But a plurality of NBA rookies prefer Okafor, who went No. 3 to the 76ers.
Two responses in NBA.com’s annual rookie survey reveal that:
Who will be the 2015-16 Rookie of the Year?
1. Jahlil Okafor, Philadelphia — 41.9 percent
2. Stanley Johnson, Detroit — 19.4 percent
3. Karl-Anthony Towns, Minnesota — 12.9 percent
T-4. Emmanuel Mudiay, Denver — 9.7 percent
D’Angelo Russell, L.A. Lakers — 9.7 percent
Others receiving votes: Willie Cauley-Stein, Sacramento; Trey Lyles, Utah
Which rookie will have the best career?
Jahlil Okafor, Philadelphia — 24.1 percent
2. Karl-Anthony Towns, Minnesota — 17.2 percent
T-3. Justin Anderson, Dallas — 13.8 percent
Emmanuel Mudiay, Denver — 13.8 percent
5. Stanley Johnson, Detroit — 8.0 percent
6. Sam Dekker, Houston — 6.9 percent
Others receiving votes: Willie Cauley-Stein, Sacramento; Bobby Portis, Chicago; Kelly Oubre, Washington; Kristaps Porzingis, New York; D’Angelo Russell, L.A. Lakers; Rashad Vaughn, Milwaukee
Picking Okafor for Rookie of the Year doesn’t necessarily mean he should have gone No. 1. The former Duke center is exceptionally polished offensively, and he should fill a big role on the lowly 76ers.
But the “best career” question is essentially asking who should have gone No. 1 – especially considering Towns and Okafor play the same position. Perhaps, a majority of respondents who took a third candidate would have taken Towns over Okafor, changing results of a run-off race. But with the information we have, plurality rules.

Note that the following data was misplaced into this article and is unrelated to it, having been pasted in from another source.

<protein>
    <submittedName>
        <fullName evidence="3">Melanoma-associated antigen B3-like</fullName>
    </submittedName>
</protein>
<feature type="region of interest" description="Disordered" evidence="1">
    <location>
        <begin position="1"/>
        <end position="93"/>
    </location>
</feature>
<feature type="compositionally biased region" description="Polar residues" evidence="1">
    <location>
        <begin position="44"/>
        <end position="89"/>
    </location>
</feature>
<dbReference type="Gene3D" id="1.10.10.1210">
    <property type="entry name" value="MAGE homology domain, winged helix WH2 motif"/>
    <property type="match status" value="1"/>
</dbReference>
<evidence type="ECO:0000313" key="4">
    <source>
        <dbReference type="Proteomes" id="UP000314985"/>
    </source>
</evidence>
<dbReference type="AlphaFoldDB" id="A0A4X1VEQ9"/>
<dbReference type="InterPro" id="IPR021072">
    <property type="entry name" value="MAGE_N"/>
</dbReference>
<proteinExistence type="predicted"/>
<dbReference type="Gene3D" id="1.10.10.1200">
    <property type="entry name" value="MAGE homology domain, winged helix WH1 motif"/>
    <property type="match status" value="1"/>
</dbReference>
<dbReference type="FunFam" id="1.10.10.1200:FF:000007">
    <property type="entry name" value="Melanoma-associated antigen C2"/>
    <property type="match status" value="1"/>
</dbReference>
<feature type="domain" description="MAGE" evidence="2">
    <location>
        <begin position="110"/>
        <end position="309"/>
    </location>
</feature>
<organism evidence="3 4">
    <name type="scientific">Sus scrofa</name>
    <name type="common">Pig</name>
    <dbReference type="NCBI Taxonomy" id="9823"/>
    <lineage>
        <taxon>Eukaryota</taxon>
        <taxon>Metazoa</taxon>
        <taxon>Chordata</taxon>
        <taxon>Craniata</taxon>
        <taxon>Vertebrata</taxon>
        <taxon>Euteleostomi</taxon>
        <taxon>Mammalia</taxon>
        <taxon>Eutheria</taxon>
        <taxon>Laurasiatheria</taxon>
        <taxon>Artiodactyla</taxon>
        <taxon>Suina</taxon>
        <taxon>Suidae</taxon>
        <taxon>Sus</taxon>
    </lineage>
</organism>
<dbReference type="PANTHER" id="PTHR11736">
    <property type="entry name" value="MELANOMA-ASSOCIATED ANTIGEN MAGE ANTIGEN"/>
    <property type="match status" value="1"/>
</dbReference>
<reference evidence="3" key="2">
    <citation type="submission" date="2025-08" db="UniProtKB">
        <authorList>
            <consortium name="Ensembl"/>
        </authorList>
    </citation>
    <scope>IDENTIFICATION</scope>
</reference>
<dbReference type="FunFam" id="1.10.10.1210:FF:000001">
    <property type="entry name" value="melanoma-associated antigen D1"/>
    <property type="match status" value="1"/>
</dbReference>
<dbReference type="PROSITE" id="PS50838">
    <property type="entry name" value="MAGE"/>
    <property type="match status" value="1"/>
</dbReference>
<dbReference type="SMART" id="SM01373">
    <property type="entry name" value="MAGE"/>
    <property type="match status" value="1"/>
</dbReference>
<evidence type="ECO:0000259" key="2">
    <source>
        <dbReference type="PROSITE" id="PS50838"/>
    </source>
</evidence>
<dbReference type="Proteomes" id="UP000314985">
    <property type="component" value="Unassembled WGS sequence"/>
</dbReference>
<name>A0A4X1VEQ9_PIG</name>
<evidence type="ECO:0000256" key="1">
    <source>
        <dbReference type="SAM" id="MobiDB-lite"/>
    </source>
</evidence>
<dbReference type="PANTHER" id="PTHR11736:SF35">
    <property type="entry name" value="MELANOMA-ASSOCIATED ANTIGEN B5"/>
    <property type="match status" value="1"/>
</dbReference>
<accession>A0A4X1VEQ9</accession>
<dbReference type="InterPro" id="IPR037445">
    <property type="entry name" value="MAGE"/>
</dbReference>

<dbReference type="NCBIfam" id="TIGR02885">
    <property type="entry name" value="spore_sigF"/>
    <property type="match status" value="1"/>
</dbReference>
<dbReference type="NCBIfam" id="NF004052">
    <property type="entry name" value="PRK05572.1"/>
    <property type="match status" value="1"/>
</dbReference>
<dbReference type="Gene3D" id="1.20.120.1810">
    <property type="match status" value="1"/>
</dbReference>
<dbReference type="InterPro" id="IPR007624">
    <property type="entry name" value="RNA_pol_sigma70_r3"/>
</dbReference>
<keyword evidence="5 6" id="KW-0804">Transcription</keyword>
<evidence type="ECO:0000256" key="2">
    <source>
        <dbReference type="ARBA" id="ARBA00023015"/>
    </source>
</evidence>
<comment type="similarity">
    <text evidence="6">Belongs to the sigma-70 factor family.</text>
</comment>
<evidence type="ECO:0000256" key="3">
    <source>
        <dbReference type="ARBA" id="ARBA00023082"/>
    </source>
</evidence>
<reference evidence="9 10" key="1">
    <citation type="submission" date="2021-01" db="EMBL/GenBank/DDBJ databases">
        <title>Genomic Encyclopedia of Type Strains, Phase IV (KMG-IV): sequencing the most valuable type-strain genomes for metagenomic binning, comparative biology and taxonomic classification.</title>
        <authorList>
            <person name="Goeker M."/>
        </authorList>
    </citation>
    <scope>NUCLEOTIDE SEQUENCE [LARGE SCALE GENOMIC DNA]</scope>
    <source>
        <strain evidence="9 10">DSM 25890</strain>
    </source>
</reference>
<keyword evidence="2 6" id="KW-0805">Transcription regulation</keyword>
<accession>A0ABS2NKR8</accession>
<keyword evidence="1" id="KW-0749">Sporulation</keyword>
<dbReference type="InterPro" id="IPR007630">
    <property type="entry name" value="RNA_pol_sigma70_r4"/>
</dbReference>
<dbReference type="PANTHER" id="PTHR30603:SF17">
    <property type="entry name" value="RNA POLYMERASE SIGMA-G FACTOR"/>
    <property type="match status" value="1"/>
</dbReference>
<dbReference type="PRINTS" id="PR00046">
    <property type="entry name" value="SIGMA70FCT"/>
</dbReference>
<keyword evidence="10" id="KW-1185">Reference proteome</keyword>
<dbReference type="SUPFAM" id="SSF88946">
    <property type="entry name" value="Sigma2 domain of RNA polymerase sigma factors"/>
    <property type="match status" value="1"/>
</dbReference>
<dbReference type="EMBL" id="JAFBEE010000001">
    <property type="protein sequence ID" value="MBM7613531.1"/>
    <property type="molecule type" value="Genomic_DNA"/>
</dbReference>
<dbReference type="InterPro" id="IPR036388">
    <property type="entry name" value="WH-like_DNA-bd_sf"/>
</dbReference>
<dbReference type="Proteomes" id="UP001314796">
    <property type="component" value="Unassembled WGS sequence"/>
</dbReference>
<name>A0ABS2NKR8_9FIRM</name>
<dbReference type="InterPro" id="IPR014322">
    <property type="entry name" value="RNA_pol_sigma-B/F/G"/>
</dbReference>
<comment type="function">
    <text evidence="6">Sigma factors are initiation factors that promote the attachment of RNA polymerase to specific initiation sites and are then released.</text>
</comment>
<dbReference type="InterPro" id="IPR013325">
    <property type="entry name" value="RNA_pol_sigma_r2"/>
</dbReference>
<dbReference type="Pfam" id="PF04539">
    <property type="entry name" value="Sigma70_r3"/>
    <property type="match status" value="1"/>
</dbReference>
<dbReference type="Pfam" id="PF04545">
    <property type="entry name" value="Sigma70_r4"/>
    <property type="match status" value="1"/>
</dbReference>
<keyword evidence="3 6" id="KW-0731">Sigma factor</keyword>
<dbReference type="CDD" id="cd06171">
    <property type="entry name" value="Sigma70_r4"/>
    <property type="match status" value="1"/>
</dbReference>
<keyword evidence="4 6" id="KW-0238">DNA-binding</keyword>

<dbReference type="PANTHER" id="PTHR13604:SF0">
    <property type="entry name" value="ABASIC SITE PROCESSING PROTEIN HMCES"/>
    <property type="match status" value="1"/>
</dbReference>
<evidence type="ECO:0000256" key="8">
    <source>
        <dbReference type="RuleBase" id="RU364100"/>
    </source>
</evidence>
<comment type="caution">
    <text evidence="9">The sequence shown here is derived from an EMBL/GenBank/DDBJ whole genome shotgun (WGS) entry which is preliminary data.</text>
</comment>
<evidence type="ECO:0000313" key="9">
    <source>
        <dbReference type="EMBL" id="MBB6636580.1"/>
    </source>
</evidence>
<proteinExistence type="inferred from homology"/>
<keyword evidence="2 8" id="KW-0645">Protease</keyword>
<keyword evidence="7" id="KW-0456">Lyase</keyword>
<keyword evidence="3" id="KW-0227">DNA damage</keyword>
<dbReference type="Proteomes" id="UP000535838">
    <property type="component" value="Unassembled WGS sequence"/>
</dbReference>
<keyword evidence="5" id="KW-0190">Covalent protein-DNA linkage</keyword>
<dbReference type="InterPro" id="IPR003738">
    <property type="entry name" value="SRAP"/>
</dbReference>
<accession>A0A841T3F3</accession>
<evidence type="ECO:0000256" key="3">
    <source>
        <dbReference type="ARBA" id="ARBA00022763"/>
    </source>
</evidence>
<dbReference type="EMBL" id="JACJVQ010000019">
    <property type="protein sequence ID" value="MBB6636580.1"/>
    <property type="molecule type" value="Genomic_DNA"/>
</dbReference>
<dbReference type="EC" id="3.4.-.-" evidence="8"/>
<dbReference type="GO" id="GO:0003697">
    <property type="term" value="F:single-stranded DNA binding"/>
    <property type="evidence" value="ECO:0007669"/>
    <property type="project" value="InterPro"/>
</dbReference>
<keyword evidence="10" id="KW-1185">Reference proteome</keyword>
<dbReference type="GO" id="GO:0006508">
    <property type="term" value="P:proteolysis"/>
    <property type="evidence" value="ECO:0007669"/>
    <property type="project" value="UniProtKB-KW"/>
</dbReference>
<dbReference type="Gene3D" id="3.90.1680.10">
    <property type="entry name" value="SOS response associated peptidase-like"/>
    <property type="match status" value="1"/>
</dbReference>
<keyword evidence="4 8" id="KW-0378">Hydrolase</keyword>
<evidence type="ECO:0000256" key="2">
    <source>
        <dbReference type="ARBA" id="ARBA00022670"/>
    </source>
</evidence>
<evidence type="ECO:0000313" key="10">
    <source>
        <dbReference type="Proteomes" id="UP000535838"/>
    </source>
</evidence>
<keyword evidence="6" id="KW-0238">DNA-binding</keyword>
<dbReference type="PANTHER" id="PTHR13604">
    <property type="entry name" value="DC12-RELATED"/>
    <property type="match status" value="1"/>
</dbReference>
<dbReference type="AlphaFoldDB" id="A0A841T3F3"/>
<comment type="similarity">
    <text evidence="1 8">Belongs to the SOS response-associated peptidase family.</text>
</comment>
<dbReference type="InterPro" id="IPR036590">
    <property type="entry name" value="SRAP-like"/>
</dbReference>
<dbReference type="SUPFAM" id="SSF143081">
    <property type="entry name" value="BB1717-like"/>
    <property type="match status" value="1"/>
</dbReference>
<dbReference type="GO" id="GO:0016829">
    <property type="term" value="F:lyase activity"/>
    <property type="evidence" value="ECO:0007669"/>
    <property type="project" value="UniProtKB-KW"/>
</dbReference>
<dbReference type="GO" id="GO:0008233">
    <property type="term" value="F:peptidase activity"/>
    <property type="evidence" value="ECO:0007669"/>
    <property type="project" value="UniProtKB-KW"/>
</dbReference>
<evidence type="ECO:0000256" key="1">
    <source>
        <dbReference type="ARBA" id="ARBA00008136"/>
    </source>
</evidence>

The survey also includes other interesting (Mavericks’ Justin Anderson as most athletic), unsurprising (Suns’ Devin Booker as best shooter) and surprising (Rondae Hollis-Jefferson as best defender) responses. Willie Cauley-Stein went No. 6 to the Kings largely based on his ability to guard the interior and exterior. If he’s not elite defensively – and his peers don’t rate him that way, ranking him fourth with 5.9% of votes – questions about his offense and rebounding become more significant.
For the second straight year, Kevin Durant, Kobe Bryant and LeBron James ranked 1-2-3 as rookies’ favorite players.
Of course, don’t take these responses as gospel. Despite 13.8% of respondents – tied for third most – picking Anderson to have the best career, nobody voted for him as the draft’s biggest steal. How you can think the No. 21 pick will have the best career yet isn’t the draft’s biggest steal is beyond me.